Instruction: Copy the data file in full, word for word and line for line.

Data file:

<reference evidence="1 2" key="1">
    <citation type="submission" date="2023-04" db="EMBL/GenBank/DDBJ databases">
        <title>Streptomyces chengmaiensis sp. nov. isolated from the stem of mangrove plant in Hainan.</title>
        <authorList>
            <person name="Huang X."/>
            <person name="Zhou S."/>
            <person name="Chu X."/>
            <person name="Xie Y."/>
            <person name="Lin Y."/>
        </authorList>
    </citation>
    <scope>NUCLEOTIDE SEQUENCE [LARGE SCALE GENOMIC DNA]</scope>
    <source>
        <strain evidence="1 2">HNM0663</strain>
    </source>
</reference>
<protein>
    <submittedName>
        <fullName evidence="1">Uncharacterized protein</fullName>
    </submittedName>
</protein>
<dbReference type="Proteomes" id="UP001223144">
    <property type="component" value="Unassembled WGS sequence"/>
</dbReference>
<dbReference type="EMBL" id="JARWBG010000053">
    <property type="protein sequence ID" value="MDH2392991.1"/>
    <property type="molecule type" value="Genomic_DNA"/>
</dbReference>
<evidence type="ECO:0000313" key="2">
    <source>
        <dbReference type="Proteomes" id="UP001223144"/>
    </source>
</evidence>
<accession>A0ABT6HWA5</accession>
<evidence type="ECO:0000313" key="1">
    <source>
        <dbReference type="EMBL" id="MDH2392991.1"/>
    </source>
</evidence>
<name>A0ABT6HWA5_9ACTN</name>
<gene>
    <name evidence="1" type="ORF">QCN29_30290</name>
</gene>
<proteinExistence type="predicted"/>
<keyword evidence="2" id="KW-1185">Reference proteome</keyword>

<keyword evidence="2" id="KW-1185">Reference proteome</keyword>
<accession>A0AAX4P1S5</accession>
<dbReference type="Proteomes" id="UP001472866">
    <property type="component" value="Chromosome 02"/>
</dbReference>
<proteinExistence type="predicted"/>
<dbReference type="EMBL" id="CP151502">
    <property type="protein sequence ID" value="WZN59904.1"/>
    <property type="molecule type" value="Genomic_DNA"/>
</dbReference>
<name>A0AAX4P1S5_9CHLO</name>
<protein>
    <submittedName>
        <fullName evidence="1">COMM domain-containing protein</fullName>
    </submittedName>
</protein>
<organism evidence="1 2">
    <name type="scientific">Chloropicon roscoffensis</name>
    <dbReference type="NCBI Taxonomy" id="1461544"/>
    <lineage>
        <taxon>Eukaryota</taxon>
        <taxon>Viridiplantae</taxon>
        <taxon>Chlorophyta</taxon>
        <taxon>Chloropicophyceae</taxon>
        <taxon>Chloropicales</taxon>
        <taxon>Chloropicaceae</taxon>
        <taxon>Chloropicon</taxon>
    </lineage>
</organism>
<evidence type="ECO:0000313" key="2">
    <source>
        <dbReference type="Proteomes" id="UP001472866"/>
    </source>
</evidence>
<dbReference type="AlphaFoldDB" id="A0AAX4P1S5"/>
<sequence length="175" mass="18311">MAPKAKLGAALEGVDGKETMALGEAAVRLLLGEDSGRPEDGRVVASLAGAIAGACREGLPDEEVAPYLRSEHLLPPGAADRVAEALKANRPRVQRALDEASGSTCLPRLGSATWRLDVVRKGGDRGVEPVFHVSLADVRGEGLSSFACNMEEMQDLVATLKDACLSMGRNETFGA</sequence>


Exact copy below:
<reference evidence="1 2" key="1">
    <citation type="submission" date="2023-04" db="EMBL/GenBank/DDBJ databases">
        <title>Streptomyces chengmaiensis sp. nov. isolated from the stem of mangrove plant in Hainan.</title>
        <authorList>
            <person name="Huang X."/>
            <person name="Zhou S."/>
            <person name="Chu X."/>
            <person name="Xie Y."/>
            <person name="Lin Y."/>
        </authorList>
    </citation>
    <scope>NUCLEOTIDE SEQUENCE [LARGE SCALE GENOMIC DNA]</scope>
    <source>
        <strain evidence="1 2">HNM0663</strain>
    </source>
</reference>
<protein>
    <submittedName>
        <fullName evidence="1">Uncharacterized protein</fullName>
    </submittedName>
</protein>
<dbReference type="Proteomes" id="UP001223144">
    <property type="component" value="Unassembled WGS sequence"/>
</dbReference>
<dbReference type="EMBL" id="JARWBG010000053">
    <property type="protein sequence ID" value="MDH2392991.1"/>
    <property type="molecule type" value="Genomic_DNA"/>
</dbReference>
<evidence type="ECO:0000313" key="2">
    <source>
        <dbReference type="Proteomes" id="UP001223144"/>
    </source>
</evidence>
<accession>A0ABT6HWA5</accession>
<evidence type="ECO:0000313" key="1">
    <source>
        <dbReference type="EMBL" id="MDH2392991.1"/>
    </source>
</evidence>
<name>A0ABT6HWA5_9ACTN</name>
<gene>
    <name evidence="1" type="ORF">QCN29_30290</name>
</gene>
<proteinExistence type="predicted"/>
<keyword evidence="2" id="KW-1185">Reference proteome</keyword>

<keyword evidence="2" id="KW-1185">Reference proteome</keyword>
<accession>A0AAX4P1S5</accession>
<dbReference type="Proteomes" id="UP001472866">
    <property type="component" value="Chromosome 02"/>
</dbReference>
<proteinExistence type="predicted"/>
<dbReference type="EMBL" id="CP151502">
    <property type="protein sequence ID" value="WZN59904.1"/>
    <property type="molecule type" value="Genomic_DNA"/>
</dbReference>
<name>A0AAX4P1S5_9CHLO</name>
<protein>
    <submittedName>
        <fullName evidence="1">COMM domain-containing protein</fullName>
    </submittedName>
</protein>
<organism evidence="1 2">
    <name type="scientific">Chloropicon roscoffensis</name>
    <dbReference type="NCBI Taxonomy" id="1461544"/>
    <lineage>
        <taxon>Eukaryota</taxon>
        <taxon>Viridiplantae</taxon>
        <taxon>Chlorophyta</taxon>
        <taxon>Chloropicophyceae</taxon>
        <taxon>Chloropicales</taxon>
        <taxon>Chloropicaceae</taxon>
        <taxon>Chloropicon</taxon>
    </lineage>
</organism>
<evidence type="ECO:0000313" key="2">
    <source>
        <dbReference type="Proteomes" id="UP001472866"/>
    </source>
</evidence>
<dbReference type="AlphaFoldDB" id="A0AAX4P1S5"/>
<sequence length="175" mass="18311">MAPKAKLGAALEGVDGKETMALGEAAVRLLLGEDSGRPEDGRVVASLAGAIAGACREGLPDEEVAPYLRSEHLLPPGAADRVAEALKANRPRVQRALDEASGSTCLPRLGSATWRLDVVRKGGDRGVEPVFHVSLADVRGEGLSSFACNMEEMQDLVATLKDACLSMGRNETFGA</sequence>